Drug: Saxagliptin
5 mg tablet once daily for 12 weeks
Other Name: Onglyza

Primary Outcome Measures :
  1. CD34+ Endothelial Progenitor Cells Number [ Time Frame: Up to 12 weeks post saxagliptin ]
    We will use patient's peripheral blood derived CD34+ cells looking at number of CD34+ Endothelial Progenitor Cell as % of the total Mononuclear cell population. Post saxagliptin will be compared to pre saxagliptin measurement

  2. CD 34+ Cell Function [ Time Frame: Up to 12 weeks post saxagliptin Up to 12 weeks post saxagliptin: Visit 1 at Baseline, Visit 2 at 6 weeks, and Visit 3 at 12 weeks ]
    function of EPC cell as migration of CD34+ cells in response to SDF-1a ( 100 ng/mL). Results are expressed in fluorescence ratio between cells exposed to the chemotactic factor and cells exposed to chemo attractant-free media ( control) followed by lysis in presence of CyQuant GR dye.

Secondary Outcome Measures :
  1. Serum Endothelial Inflammatory Marker hsCRP [ Time Frame: Baseline 6 and 12 weeks post saxagliptin ]
  2. Fasting Lipid Profile LDL/HDL [ Time Frame: Baseline, 6 and 12 weeks post saxagliptin ]
    ratio of LDL over HDL

  3. Glycemic Control [ Time Frame: Baseline, 6 and 12 weeks post saxagliptin ]
    measuring HbA1c levels

  4. Adiposity [ Time Frame: Baseline, 6 and 12 weeks post saxagliptin ]
    measured using a Tanita Body Composition Fat Analyzer scale, measured as percentage body fat

  5. Arterial Stiffness [ Time Frame: Baseline, 6 and 12 weeks post saxagliptin ]
    Arterial stiffness assessed using Vascular Flow and wave measurement equipment, SphygmoCor CP system from ATCOR. Reported as Augmentation Index adjusted for a heart rate of 75. Augmentation index (AIx) is a measure of systemic arterial stiffness derived from the ascending aortic pressure waveform. Lower the value, better correlated outcome as positive augmentation represents stiffer artery.

Information from the National Library of Medicine

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Ages Eligible for Study:   40 Years to 70 Years   (Adult, Older Adult)
Sexes Eligible for Study:   All
Accepts Healthy Volunteers:   No

Inclusion Criteria

  1. Adults aged 40-70 years.
  2. Diagnosis of type 2 diabetes within the previous 8 years using criteria of the American Diabetes Association
  3. Currently treated with no hypoglycemic agents other than a stable dose (>3 months) of metformin (≥1.0 to ≤2 grams daily).
  4. HbA1C between 6 to 9% (both inclusive)
  5. BMI 25 to 39.9 kg/m2 (both inclusive)

Exclusion Criteria:

  1. Contraindications for moderate exercise
  2. Implanted devices (e.g., pacemakers) that may interact with Tanita scale
  3. Previous coronary or cerebrovascular event within 6 months of screening or active or clinically significant coronary and/or peripheral vascular disease.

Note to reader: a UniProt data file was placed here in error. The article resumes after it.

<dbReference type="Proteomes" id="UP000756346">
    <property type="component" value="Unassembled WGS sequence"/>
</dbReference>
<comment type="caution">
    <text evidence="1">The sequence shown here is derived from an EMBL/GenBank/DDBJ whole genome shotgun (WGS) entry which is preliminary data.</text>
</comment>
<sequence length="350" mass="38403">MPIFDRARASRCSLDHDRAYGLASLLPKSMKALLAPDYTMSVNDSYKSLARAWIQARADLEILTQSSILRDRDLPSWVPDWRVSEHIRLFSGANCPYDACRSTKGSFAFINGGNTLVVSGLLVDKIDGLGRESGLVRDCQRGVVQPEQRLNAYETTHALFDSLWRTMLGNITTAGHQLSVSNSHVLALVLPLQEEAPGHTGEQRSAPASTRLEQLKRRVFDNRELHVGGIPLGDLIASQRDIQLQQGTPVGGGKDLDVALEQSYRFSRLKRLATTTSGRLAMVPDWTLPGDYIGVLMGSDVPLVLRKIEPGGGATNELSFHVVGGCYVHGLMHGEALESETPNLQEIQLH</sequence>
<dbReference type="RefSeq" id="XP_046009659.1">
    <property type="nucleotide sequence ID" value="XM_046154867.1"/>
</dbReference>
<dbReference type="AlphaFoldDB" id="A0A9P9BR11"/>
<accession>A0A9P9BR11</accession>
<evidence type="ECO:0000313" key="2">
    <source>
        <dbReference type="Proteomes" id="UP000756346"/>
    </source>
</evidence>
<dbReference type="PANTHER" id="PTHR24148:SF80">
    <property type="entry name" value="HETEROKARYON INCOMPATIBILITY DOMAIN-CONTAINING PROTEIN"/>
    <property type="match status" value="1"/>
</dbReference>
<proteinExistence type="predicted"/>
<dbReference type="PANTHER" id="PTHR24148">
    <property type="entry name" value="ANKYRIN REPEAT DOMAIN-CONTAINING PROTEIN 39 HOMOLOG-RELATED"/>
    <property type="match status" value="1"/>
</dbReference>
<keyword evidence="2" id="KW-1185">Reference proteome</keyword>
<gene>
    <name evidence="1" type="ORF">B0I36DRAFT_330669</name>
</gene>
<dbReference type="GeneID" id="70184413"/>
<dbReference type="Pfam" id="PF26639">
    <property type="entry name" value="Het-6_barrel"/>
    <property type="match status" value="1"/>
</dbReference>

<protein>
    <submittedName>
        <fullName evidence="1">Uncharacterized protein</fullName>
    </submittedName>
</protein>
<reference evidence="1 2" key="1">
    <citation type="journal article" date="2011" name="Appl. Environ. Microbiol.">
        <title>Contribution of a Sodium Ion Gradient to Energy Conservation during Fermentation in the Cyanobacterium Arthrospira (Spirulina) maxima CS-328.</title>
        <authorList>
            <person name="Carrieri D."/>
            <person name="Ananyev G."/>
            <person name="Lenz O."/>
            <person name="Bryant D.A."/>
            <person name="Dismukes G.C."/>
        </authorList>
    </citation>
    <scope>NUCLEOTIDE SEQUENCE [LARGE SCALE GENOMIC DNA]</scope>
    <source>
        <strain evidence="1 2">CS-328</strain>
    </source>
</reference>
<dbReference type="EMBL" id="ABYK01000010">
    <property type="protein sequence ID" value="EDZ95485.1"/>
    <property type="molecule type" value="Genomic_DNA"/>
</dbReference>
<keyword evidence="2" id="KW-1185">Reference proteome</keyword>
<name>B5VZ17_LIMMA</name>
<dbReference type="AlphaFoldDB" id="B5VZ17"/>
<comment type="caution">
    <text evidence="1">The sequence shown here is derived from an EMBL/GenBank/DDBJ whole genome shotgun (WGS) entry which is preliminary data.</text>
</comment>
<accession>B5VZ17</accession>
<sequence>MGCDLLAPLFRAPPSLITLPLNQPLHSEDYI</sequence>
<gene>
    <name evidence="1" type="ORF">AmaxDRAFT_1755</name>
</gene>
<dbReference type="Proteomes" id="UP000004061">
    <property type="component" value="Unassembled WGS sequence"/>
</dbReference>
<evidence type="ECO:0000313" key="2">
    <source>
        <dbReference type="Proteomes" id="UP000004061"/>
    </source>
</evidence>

4. Low hematocrit <28 Units
  5. Pre-existing liver disease and/or ALT and AST >2.5X's UNL
  6. Kidney disease (serum creatinine levels ≥1.5 mg/dL for men, ≥1.4 mg/dL for women,Creatinine Clearance ≤50 mL/min)
  7. History of pancreatitis, or cancer (except basal cell carcinoma)
  8. Statin use started (or dose change) in the last 3 months.
  9. Use of oral or injectable anti-diabetic medication other than Metformin
  10. Use of any form of consistent-long term steroid medication (oral, inhaled injected or nasal) within the last 3 months
  11. Systolic BP> 140 mmHg and diastolic BP> 90 mmHg
  12. Active wounds or recent surgery within 3 months.
  13. Inflammatory disease, or current use of anti-inflammatory drugs
  14. triglycerides >400 mg/dL
  15. untreated hyper/hypothyroidism Additionally, patients who are active smokers, patients who are pregnant, nursing women, and post menopausal women who are on hormone replacement therapy will be excluded.

Patients on low dose oral contraceptives will be allowed to participate as these formulations contain lesser amount of estrogens.

Information from the National Library of Medicine

To learn more about this study, you or your doctor may contact the study research staff using the contact information provided by the sponsor.

Please refer to this study by its identifier (NCT number): NCT02024477

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United States, District of Columbia
Medical Faculty Associates Inc
Washington, District of Columbia, United States, 20037
Sponsors and Collaborators
George Washington University
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Principal Investigator: Sabyaschi Sen, PhD, MD George Washington University
  Study Documents (Full-Text)

Documents provided by Sabyasachi Sen, George Washington University:
Publications automatically indexed to this study by Identifier (NCT Number):
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Responsible Party: Sabyasachi Sen, Associate Professor of Medicine, George Washington University Identifier: NCT02024477    
Other Study ID Numbers: CV181-305
First Posted: December 31, 2013    Key Record Dates
Results First Posted: January 29, 2019
Last Update Posted: February 15, 2019
Last Verified: January 2019
Individual Participant Data (IPD) Sharing Statement:
Plan to Share IPD: No
Plan Description: There is no current plan for sharing IPD with other researchers.
Keywords provided by Sabyasachi Sen, George Washington University:
endothelial cells
cellular biomarker
endothelial dysfunction
Additional relevant MeSH terms:
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Diabetes Mellitus, Type 2
Diabetes Mellitus
Glucose Metabolism Disorders
Metabolic Diseases
Endocrine System Diseases
Hormones, Hormone Substitutes, and Hormone Antagonists
Physiological Effects of Drugs
Dipeptidyl-Peptidase IV Inhibitors
Protease Inhibitors
Enzyme Inhibitors
Molecular Mechanisms of Pharmacological Action
Hypoglycemic Agents